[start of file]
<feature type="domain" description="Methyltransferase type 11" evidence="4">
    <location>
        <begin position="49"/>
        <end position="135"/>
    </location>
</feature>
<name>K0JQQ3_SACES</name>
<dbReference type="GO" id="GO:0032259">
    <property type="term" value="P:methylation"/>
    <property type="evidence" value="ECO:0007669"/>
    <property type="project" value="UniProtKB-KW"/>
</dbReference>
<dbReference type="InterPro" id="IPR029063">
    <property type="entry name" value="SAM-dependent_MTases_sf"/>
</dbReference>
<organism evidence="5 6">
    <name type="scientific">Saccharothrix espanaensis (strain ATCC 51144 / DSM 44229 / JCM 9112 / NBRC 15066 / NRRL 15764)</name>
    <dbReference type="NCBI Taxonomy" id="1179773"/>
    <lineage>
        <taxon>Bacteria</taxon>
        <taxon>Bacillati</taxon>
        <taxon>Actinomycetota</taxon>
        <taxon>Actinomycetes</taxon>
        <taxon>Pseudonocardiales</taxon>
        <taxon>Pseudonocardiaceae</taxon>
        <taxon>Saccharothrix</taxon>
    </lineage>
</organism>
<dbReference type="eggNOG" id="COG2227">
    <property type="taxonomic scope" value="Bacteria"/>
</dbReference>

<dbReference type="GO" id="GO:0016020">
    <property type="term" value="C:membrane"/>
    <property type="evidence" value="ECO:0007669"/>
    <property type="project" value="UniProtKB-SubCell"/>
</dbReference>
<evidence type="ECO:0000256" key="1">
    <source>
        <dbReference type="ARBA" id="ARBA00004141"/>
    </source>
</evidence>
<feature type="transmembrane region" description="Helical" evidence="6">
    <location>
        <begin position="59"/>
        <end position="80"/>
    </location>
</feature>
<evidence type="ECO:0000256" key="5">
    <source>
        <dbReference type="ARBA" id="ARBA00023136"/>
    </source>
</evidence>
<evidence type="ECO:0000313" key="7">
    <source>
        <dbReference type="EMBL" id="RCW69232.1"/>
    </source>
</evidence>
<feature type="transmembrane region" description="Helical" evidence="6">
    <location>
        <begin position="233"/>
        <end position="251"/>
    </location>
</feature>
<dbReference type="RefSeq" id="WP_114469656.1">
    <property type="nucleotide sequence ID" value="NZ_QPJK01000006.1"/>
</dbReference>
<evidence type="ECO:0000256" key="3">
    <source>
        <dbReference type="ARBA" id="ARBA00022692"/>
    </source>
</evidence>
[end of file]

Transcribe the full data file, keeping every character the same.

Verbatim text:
<feature type="domain" description="Methyltransferase type 11" evidence="4">
    <location>
        <begin position="49"/>
        <end position="135"/>
    </location>
</feature>
<name>K0JQQ3_SACES</name>
<dbReference type="GO" id="GO:0032259">
    <property type="term" value="P:methylation"/>
    <property type="evidence" value="ECO:0007669"/>
    <property type="project" value="UniProtKB-KW"/>
</dbReference>
<dbReference type="InterPro" id="IPR029063">
    <property type="entry name" value="SAM-dependent_MTases_sf"/>
</dbReference>
<organism evidence="5 6">
    <name type="scientific">Saccharothrix espanaensis (strain ATCC 51144 / DSM 44229 / JCM 9112 / NBRC 15066 / NRRL 15764)</name>
    <dbReference type="NCBI Taxonomy" id="1179773"/>
    <lineage>
        <taxon>Bacteria</taxon>
        <taxon>Bacillati</taxon>
        <taxon>Actinomycetota</taxon>
        <taxon>Actinomycetes</taxon>
        <taxon>Pseudonocardiales</taxon>
        <taxon>Pseudonocardiaceae</taxon>
        <taxon>Saccharothrix</taxon>
    </lineage>
</organism>
<dbReference type="eggNOG" id="COG2227">
    <property type="taxonomic scope" value="Bacteria"/>
</dbReference>

<dbReference type="GO" id="GO:0016020">
    <property type="term" value="C:membrane"/>
    <property type="evidence" value="ECO:0007669"/>
    <property type="project" value="UniProtKB-SubCell"/>
</dbReference>
<evidence type="ECO:0000256" key="1">
    <source>
        <dbReference type="ARBA" id="ARBA00004141"/>
    </source>
</evidence>
<feature type="transmembrane region" description="Helical" evidence="6">
    <location>
        <begin position="59"/>
        <end position="80"/>
    </location>
</feature>
<evidence type="ECO:0000256" key="5">
    <source>
        <dbReference type="ARBA" id="ARBA00023136"/>
    </source>
</evidence>
<evidence type="ECO:0000313" key="7">
    <source>
        <dbReference type="EMBL" id="RCW69232.1"/>
    </source>
</evidence>
<feature type="transmembrane region" description="Helical" evidence="6">
    <location>
        <begin position="233"/>
        <end position="251"/>
    </location>
</feature>
<dbReference type="RefSeq" id="WP_114469656.1">
    <property type="nucleotide sequence ID" value="NZ_QPJK01000006.1"/>
</dbReference>
<evidence type="ECO:0000256" key="3">
    <source>
        <dbReference type="ARBA" id="ARBA00022692"/>
    </source>
</evidence>